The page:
The head suspension has a load beam with a mounting region at a proximal end, a rigid region at a distal end and a tether connecting the mounting region and the rigid region. A hinge structure is located between the rigid region and the mounting region. The hinge structure comprises an interface with first pivot surfaces on the mounting region positively engaged with second pivot surfaces on the rigid region by the tether. A torsional spring is located between the rigid region and the mounting region. The mounting region, rigid region and tether can be a single, continuous piece of material or separate components.

The torsional spring can have a nested configuration, a linear configuration or a serpentine configuration. The hinge structure preferably includes an axis of rotation adjacent to the torsional spring. In one embodiment, the axis of rotation extends through the operating region of the torsional spring. The torsional spring supplies gram load and distributes the stress of loading caused by offset heights generally around the pivot axis of the hinge structure. The stresses are preferably distributed over the entire length of the torsional spring. The tether does not appreciably effect gram load, but rather acts substantially independent of the torsional spring.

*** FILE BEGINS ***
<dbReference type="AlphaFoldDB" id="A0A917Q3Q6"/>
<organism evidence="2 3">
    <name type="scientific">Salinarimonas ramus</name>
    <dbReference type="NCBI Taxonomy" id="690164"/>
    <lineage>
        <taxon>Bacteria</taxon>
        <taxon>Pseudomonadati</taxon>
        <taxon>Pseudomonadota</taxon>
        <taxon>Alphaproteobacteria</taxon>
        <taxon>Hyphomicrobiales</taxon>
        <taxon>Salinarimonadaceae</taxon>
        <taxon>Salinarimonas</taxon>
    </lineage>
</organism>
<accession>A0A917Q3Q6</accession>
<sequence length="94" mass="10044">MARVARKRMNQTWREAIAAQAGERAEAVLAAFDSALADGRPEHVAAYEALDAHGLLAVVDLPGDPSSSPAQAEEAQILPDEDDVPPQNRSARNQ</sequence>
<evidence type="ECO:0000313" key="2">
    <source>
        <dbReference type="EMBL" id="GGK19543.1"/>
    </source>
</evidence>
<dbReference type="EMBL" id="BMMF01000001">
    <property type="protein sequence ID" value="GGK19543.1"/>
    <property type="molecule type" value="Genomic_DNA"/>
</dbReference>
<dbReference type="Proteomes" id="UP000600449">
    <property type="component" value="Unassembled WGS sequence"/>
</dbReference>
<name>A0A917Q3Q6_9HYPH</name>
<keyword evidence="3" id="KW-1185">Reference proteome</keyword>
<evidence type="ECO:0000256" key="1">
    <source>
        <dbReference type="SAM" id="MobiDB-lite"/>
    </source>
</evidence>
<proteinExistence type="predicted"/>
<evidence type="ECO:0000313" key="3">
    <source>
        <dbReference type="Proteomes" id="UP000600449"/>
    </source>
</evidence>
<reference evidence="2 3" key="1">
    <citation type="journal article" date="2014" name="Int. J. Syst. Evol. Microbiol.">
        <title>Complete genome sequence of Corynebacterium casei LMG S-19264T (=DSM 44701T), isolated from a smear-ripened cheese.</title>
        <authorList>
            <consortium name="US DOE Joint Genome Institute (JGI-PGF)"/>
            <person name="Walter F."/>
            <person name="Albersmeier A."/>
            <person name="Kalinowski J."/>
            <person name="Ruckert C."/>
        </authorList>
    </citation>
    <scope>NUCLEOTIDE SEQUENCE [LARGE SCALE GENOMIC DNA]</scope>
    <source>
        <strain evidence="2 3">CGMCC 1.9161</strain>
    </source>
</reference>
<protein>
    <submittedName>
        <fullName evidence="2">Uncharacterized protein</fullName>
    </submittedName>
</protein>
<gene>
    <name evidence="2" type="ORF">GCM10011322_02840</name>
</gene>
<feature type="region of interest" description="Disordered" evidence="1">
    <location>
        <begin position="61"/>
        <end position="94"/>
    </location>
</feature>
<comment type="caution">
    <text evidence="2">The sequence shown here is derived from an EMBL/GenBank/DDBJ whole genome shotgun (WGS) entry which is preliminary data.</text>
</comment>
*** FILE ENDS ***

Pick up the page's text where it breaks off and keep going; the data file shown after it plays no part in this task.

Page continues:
The tether can be a separate component or part of the material comprising the mounting region and/or rigid region. One or more bends can be formed in the tether to shorten its effective length and to generate a biasing force between the first and second pivot surfaces. In one embodiment, the tether comprises a member mechanically coupling the mounting region to the rigid region. The tether and the torsional spring can be separate components or can be formed from the same piece of material.